The reality of mobile broadband

Mobile Network Operators (MNOs) have been progressively bringing their HSPA services to market, taking speeds beyond the megabit level. The GSM Association reported that 163 HSPA networks had been commercially deployed in 73 countries at March 2008. All the major MNOs recognise the strategic importance of non-messaging mobile data. The market is clearly showing potential for high growth, and mobile data is one solution to the long-term downward trend in mobile voice revenue.

Performance can be an issue compared to fixed-line alternatives. Most of today's HSPA services are promoted with headline downstream speeds of up to 3.6Mbit/s. In reality, users of HSPA services typically achieve download speeds of approximately 1Mbit/s. Some users report that upload performance is significantly worse - around 100kbit/s or less. These speeds are sufficient for Web-browsing and email, but do not compare particularly well with fixed-line broadband speeds, and are inadequate for certain applications, including online gaming.

HSPA services are not widely available. Many MNOs are continuing to build out their UMTS networks, meaning that not all potential users can benefit from the highest speeds. In areas where HSPA is not available, the service reverts to EDGE or even GPRS data rates, which will not give the user a broadband experience. Additionally, the current need for handover between 3G and 2.5G results in lower speeds, adding to user frustration when on the move.

MNOs are using price as a mechanism for managing limited capacity. HSPA services have entry-level prices that are lower than the cheapest xDSL services, but have low usage limits. Higher usage tariffs are currently targeted at the niche user who absolutely needs the benefit of mobility and is prepared to pay for it. Most HSPA tariffs have lower monthly data volume allowances ("˜caps') than competing fixed-line broadband offerings. This is unsurprising given that the capacity of available mobile spectrum is much lower than wireline solutions. At this stage, MNOs can constrain demand for HSPA services using high pricing, allowing MNOs to manage the rather variable customer experience while completing and upgrading their 3G radio access networks.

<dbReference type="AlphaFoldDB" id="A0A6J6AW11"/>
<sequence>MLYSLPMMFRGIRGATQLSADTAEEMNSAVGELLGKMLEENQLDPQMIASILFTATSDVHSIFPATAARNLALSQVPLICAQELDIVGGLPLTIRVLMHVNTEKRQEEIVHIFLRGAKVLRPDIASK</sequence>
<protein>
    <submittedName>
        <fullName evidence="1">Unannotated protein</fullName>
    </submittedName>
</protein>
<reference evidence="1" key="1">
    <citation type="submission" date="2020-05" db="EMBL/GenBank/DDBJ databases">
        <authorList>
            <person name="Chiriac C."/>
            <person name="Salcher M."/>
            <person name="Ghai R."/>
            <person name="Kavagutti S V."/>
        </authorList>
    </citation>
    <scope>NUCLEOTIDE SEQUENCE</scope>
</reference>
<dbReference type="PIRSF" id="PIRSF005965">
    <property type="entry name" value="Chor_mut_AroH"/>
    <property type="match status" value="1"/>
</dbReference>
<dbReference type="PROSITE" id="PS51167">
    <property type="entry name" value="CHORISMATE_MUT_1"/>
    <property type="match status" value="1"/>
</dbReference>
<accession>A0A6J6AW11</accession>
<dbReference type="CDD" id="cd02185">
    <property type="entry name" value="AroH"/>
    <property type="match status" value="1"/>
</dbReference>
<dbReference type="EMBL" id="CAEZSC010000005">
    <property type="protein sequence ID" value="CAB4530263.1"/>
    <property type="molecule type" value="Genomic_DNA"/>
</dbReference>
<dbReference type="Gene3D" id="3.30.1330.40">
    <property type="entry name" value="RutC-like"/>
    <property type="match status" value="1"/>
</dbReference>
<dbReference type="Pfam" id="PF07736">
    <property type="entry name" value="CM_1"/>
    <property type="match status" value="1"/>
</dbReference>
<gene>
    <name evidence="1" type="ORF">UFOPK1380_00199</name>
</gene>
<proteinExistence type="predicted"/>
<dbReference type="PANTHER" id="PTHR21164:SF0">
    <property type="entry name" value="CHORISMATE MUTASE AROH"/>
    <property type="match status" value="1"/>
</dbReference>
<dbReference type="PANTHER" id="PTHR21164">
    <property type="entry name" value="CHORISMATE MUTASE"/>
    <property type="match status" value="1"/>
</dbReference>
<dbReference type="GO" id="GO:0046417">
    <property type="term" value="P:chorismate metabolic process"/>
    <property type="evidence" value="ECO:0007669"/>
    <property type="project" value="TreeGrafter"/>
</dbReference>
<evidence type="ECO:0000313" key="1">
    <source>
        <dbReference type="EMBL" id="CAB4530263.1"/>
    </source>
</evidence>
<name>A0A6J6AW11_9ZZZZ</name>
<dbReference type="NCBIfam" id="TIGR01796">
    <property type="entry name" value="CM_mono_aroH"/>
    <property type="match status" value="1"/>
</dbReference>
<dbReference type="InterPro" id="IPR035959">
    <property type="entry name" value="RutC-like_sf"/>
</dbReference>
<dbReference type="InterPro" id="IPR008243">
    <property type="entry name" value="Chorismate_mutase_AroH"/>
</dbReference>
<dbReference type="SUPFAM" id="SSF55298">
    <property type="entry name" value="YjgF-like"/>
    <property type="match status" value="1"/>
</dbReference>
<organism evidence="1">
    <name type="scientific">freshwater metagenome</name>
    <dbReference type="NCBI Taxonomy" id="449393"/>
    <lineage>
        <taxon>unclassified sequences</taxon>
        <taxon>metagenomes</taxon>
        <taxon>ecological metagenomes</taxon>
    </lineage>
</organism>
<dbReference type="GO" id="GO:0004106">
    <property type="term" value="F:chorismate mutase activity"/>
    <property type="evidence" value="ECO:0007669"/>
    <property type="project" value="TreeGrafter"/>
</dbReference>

Despite the constraints on network speeds and capacity, there is a promising future for application support using HSPA and broadly equivalent mobile technologies. Data rates should start to increase during 2008 - many MNOs will soon be able to offer download speeds of up to 7.2Mbit/s - making services more attractive to some user segments. HSPA has a roadmap that will progressively take mobile broadband speeds well into double digits. Beyond 2010, LTE will take UMTS towards ultra-high-speed capabilities. MNO HSPA service packages are relatively new, but will evolve. Analysys Research therefore expects the following developments over the next two to three years.

"¢ Maximum speeds will increase, allowing MNOs to offer an increased choice of packages, better targeted to consumers and enterprise users alike.

"¢ Service bundles from MNOs will evolve and will include voice and messaging minutes.

"¢ Prices will fall - partly due to the bundling of broadband data and voice services, and platform evolution.

"¢ MNOs' partnerships with content and application providers may give them a marketing advantage when it comes to offering multimedia solutions.

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